I’ve been living on the Ice getting close to a year now. If all goes as planned I won’t leave for another several months. I asked previous Winterover’s if they thought there was any long-lasting effects to a Winter on the Ice, specifically thinking about physiological or psychological impacts, but the response was “More Winters.” I can’t speak to the validity of that addictive nature given it’s my first winter, but I do think there’s something addictive about working/living in Antarctica.
Like any addiction, it comes at a cost. We may walk away being able to pay off student loans, debt, or go on a nice vacation to recuperate, but we trade this intense period of work & play in this extreme environment for those possibilities. I believe we may also do so in the normal world as well, but here it’s more apparent.
We work 54 hour weeks on the ice, so 6 days a week we are generally at work by 7:30am and done by 5:30pm. We have an hour off for lunch and two 15 minute stretch breaks, but it‘s really more like 10 hours a day at or near work (maybe a nap, exercise, or something short thrown in). In theory we should get 8 hours of sleep, so that’s 18 hours accounted for, and that leaves you with 6 hours between quitting time and bed. Realistically you’ll spend some time at dinner, some time working out, or running errands, or exercising the social part of our brains, and walking all these places, so subtract another hour or two that you really have maybe 3 to 5 hours of your own time. With one day off, where we can go hike a trail, sleep in, have a party, or generally disengage from work that’s about 40 hours a week that you can fully devote to something.
It may seem like a lot of time, but break it into small chunks and then think of all things that fill up those slots around here. Yoga for me, Big Gym activities like Volleyball, Basketball, Soccer, etc, or watching a movie on the cable system, or going to the library and reading, or playing a board game with friends, or a birthday/anniversary/random party, or writing to family/friends/blog, calling home (during lunch to account for time zones), fixing holes in your pants, or making a dress (for those crafty enough), shooting/editing a video (for the 48 hour film festival), or preparing for the next big station event like the 4th of July or Sandwich and Bryan’s Wedding, or just vegging out and letting your body heal (slowly). Perhaps that should have been more than one sentence, but it really all does string together down here. Indeed we all do it to some degree, but you can really feel the effects down here.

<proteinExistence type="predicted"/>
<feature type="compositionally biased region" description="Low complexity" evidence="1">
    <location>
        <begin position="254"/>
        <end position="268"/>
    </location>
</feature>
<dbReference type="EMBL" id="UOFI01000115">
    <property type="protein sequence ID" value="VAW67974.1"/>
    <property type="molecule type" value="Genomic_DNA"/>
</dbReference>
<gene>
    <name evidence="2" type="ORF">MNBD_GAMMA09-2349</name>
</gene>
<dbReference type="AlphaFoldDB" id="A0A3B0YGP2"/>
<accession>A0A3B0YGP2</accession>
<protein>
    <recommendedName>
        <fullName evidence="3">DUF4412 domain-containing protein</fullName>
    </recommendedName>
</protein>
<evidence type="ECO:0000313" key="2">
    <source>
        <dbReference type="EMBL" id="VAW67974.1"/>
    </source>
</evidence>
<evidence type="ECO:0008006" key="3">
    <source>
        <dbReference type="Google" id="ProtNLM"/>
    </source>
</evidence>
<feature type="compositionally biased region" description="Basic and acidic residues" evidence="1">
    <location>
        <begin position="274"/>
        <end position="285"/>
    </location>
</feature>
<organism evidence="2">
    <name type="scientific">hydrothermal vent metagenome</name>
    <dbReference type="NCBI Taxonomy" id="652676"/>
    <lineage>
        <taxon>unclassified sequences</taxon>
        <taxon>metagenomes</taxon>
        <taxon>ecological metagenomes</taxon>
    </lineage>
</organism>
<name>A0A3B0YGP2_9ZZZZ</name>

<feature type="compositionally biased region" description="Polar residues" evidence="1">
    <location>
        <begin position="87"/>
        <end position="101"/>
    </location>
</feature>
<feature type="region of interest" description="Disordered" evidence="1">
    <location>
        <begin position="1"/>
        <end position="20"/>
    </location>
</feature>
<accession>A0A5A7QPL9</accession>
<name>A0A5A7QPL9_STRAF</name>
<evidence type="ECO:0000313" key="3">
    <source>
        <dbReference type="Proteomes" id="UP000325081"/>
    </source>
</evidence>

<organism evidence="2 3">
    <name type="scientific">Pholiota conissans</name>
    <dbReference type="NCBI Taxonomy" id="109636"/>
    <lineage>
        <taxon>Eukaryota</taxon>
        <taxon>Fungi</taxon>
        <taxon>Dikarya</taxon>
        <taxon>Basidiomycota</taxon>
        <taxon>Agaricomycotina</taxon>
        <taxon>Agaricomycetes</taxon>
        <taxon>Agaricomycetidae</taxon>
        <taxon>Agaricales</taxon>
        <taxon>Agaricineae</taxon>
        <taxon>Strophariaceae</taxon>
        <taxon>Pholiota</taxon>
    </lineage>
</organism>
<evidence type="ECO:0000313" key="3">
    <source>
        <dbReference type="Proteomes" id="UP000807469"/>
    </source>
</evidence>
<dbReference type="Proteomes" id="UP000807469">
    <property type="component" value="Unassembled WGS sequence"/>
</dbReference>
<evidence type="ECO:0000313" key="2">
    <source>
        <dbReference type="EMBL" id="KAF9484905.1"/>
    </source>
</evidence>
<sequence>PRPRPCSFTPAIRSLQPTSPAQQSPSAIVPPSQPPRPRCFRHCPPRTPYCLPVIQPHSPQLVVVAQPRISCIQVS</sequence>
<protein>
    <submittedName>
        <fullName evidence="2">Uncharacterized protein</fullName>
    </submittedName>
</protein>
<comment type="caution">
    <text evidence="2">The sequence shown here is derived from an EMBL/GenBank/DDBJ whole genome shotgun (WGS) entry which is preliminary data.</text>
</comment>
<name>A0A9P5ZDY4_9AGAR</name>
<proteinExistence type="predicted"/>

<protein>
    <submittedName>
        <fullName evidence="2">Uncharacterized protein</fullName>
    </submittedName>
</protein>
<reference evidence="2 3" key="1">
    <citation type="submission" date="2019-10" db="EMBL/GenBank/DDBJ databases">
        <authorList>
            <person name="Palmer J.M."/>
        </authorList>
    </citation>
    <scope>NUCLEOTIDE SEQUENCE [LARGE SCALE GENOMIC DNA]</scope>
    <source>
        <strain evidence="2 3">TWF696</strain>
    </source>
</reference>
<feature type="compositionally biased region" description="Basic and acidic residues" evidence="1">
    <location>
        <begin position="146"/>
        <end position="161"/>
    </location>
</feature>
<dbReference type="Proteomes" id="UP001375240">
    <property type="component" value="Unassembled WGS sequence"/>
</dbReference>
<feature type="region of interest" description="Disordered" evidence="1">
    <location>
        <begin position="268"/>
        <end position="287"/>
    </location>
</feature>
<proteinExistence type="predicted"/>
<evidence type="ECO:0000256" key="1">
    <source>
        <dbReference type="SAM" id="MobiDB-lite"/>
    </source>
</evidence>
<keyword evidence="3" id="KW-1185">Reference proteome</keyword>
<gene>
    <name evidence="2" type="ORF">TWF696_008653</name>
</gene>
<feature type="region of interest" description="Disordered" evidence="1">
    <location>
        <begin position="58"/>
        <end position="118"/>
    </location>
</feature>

Something about Antarctica tends to make you heal slower here too. Maybe the extreme dry environment, the cold, the food, the long work periods, or something. Things that take a week to heal in the states take a week & a half or longer.
I’ve tried hard to keep my mind and body in good shape down here, but it’s been an uphill struggle. I don’t ever get enough of all the things I need to stay healthy. I’m always sacrificing one thing for another. Either it’s sleep, or socializing (which staves off loneliness and depression), or exercise to keep the body capable of everything, brain stimulation (reading/writing/creativity), or meditation (for me at least), or work, etc, etc. This is true of food too, I would prefer to eat healthier, but it’s a catch 22, as I need to eat as we need fuel in a cold environ, however my options are limited to what is served (which are free) which is–inspite of the galley doing the best they can–often carb, fat, fried, heavy or out of a can boiled veggies and occasional sprouts; we are always trading off.
So after months of working back and forth on these sacrifices, we all tend to get worn down. For me one side tends to win for a while and then another requires attention so I oscillate (hopefully in small amounts). It’s balance of a sort. With no real vacations down here (two day weekends are nice, but don’t repair bodies or brains), we tend to sacrifice some of our life to live here and either enjoy the unique people & place that is antarctica, or meet those financial goals, or both. Although I think it’s possible I think very few people down here manage to live sustainably, we live on the edge and tend to enjoy it.
With all this in mind, I leave you with a thought that Phil Jacobson imparted to us at Sandwich & Bryan’s wedding. Time is the most valuable currency we have on the Ice. In the case of the wedding we gave of it freely and reaped much in reward, as we often do here on the Ice. I believe this paradigm transcends the Ice, but I think we occasionally lose perspective of the value of our time. Carpe Diem!